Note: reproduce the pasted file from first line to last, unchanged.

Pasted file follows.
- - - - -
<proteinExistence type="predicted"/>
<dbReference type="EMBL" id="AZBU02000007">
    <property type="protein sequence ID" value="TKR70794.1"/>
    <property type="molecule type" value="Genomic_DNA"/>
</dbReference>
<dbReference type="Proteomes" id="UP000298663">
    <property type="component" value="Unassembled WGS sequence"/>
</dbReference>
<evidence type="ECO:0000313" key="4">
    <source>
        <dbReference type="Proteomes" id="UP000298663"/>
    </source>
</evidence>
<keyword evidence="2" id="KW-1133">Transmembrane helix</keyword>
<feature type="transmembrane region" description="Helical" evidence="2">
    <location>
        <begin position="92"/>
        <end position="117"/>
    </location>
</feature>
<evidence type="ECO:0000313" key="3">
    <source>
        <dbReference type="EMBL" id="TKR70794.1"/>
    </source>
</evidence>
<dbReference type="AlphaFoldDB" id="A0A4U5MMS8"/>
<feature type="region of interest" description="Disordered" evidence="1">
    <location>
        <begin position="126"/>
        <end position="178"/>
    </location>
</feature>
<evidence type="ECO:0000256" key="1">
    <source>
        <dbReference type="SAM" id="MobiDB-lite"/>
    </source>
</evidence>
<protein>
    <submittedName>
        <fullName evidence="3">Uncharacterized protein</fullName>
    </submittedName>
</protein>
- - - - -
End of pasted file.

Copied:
<proteinExistence type="predicted"/>
<dbReference type="EMBL" id="AZBU02000007">
    <property type="protein sequence ID" value="TKR70794.1"/>
    <property type="molecule type" value="Genomic_DNA"/>
</dbReference>
<dbReference type="Proteomes" id="UP000298663">
    <property type="component" value="Unassembled WGS sequence"/>
</dbReference>
<evidence type="ECO:0000313" key="4">
    <source>
        <dbReference type="Proteomes" id="UP000298663"/>
    </source>
</evidence>
<keyword evidence="2" id="KW-1133">Transmembrane helix</keyword>
<feature type="transmembrane region" description="Helical" evidence="2">
    <location>
        <begin position="92"/>
        <end position="117"/>
    </location>
</feature>
<evidence type="ECO:0000313" key="3">
    <source>
        <dbReference type="EMBL" id="TKR70794.1"/>
    </source>
</evidence>
<dbReference type="AlphaFoldDB" id="A0A4U5MMS8"/>
<feature type="region of interest" description="Disordered" evidence="1">
    <location>
        <begin position="126"/>
        <end position="178"/>
    </location>
</feature>
<evidence type="ECO:0000256" key="1">
    <source>
        <dbReference type="SAM" id="MobiDB-lite"/>
    </source>
</evidence>
<protein>
    <submittedName>
        <fullName evidence="3">Uncharacterized protein</fullName>
    </submittedName>
</protein>